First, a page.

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Cancer. 2007 Jan 15;109(2 Suppl):368-77.

A comparison of African American and Latina social networks as indicators for culturally tailoring a breast and cervical cancer education intervention.

Author information

1
Department of Health Behavior and Health Education, College of Public Health, University of Arkansas for Medical Sciences, Little Rock, Arkansas, USA. Deborah.erwin@roswellpark.org

Abstract

As similar cancer health disparities have been documented for African American (AA) women and Latinas, it would be important to determine whether comparable interventions could be used to increase screening among these 2 culturally different populations. This paper reports research findings comparing cultural dimensions of breast and cervical cancer as they impact Latino and AA social networks and explore the feasibility of creating outreach models that may serve both groups. An existing intervention that integrates the social roles and relationships of AA women, The Witness Project(R), is used as a framework for tailoring an intervention for Latino communities. Findings and data from focus groups and key informant interviews were collected from more than 120 Latinos in Arkansas and New York City. These findings are analyzed using the Pen-3 Model, categorized, and compared with previous social role and network information from AA women as reflected in the Witness Project(R) intervention model. The findings from this study demonstrated variations between AA women and Latinas with regard to roles and gender relationships while demonstrating similarities with regard to spiritual beliefs and attitudes toward cancer. We applied our results to culturally tailor and develop a breast and cervical cancer intervention, Esperanza y Vidatrade mark (Hope and Life), that incorporates Latino values and social relationships. This study demonstrates that a proven education and outreach model for AA women may provide a framework for creating a culturally appropriate intervention for Latinas. Further research is needed to study the efficacy of the new model. Cancer 2007.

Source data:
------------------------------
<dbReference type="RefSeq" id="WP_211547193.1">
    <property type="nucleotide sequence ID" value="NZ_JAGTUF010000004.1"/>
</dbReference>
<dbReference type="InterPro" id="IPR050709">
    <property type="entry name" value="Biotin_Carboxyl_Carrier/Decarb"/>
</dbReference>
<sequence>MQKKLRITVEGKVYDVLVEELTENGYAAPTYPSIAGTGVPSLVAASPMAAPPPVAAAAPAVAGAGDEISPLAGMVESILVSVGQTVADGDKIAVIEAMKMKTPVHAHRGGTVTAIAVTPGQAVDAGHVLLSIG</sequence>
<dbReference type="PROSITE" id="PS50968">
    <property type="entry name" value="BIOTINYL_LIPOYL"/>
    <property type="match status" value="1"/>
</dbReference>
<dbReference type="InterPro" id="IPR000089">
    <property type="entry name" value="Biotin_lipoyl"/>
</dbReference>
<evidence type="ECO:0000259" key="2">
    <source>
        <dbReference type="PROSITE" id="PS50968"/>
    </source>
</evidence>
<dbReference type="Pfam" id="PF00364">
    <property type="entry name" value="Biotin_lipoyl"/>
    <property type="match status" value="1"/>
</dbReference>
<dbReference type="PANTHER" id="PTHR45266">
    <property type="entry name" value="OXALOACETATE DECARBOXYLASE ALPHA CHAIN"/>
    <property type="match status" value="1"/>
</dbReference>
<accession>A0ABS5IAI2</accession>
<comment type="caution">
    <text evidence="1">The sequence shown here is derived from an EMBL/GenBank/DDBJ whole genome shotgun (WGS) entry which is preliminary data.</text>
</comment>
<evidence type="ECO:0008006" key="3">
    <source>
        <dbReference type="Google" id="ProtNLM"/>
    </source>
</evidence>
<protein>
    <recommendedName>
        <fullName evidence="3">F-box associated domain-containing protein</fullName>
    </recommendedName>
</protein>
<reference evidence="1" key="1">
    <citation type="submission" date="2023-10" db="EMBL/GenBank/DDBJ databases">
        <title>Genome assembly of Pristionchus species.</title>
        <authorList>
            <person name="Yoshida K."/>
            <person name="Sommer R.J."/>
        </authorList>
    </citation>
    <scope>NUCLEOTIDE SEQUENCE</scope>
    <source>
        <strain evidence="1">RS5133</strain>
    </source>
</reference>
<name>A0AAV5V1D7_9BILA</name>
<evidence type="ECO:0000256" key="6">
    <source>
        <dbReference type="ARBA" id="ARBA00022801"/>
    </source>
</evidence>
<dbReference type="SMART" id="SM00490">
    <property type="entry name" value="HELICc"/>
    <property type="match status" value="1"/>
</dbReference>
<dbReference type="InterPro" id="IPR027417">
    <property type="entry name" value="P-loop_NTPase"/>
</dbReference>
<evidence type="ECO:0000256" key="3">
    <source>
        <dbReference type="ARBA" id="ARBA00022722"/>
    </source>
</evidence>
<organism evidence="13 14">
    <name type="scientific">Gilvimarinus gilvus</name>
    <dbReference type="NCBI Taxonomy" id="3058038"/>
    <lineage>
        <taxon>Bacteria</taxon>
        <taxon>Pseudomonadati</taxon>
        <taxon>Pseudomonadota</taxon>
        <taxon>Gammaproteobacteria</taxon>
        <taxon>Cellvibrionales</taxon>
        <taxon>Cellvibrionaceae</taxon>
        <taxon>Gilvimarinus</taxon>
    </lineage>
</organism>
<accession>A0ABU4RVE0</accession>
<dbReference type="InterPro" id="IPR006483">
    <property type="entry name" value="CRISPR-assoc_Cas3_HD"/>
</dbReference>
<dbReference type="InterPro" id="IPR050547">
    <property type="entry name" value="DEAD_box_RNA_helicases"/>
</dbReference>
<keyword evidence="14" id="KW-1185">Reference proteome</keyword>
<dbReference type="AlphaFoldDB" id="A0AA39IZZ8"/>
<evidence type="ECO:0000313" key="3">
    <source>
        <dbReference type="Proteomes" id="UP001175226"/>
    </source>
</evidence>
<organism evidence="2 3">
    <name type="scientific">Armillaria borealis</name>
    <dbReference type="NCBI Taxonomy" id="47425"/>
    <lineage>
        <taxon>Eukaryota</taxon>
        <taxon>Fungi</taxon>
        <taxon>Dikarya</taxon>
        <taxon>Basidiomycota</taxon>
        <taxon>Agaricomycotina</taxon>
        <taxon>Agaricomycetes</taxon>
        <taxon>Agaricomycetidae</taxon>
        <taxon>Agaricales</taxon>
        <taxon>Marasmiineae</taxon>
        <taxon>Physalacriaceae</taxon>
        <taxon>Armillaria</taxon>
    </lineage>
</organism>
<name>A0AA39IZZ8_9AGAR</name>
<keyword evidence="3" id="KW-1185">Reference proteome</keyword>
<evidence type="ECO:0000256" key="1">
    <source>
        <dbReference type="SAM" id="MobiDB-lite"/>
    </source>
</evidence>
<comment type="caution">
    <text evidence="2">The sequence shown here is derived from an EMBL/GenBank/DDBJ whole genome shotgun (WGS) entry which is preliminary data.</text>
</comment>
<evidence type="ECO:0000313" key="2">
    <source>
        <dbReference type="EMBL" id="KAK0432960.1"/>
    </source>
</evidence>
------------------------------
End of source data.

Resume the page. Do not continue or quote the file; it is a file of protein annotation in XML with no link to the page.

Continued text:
PMID:
17173279
DOI:
10.1002/cncr.22356
[Indexed for MEDLINE]
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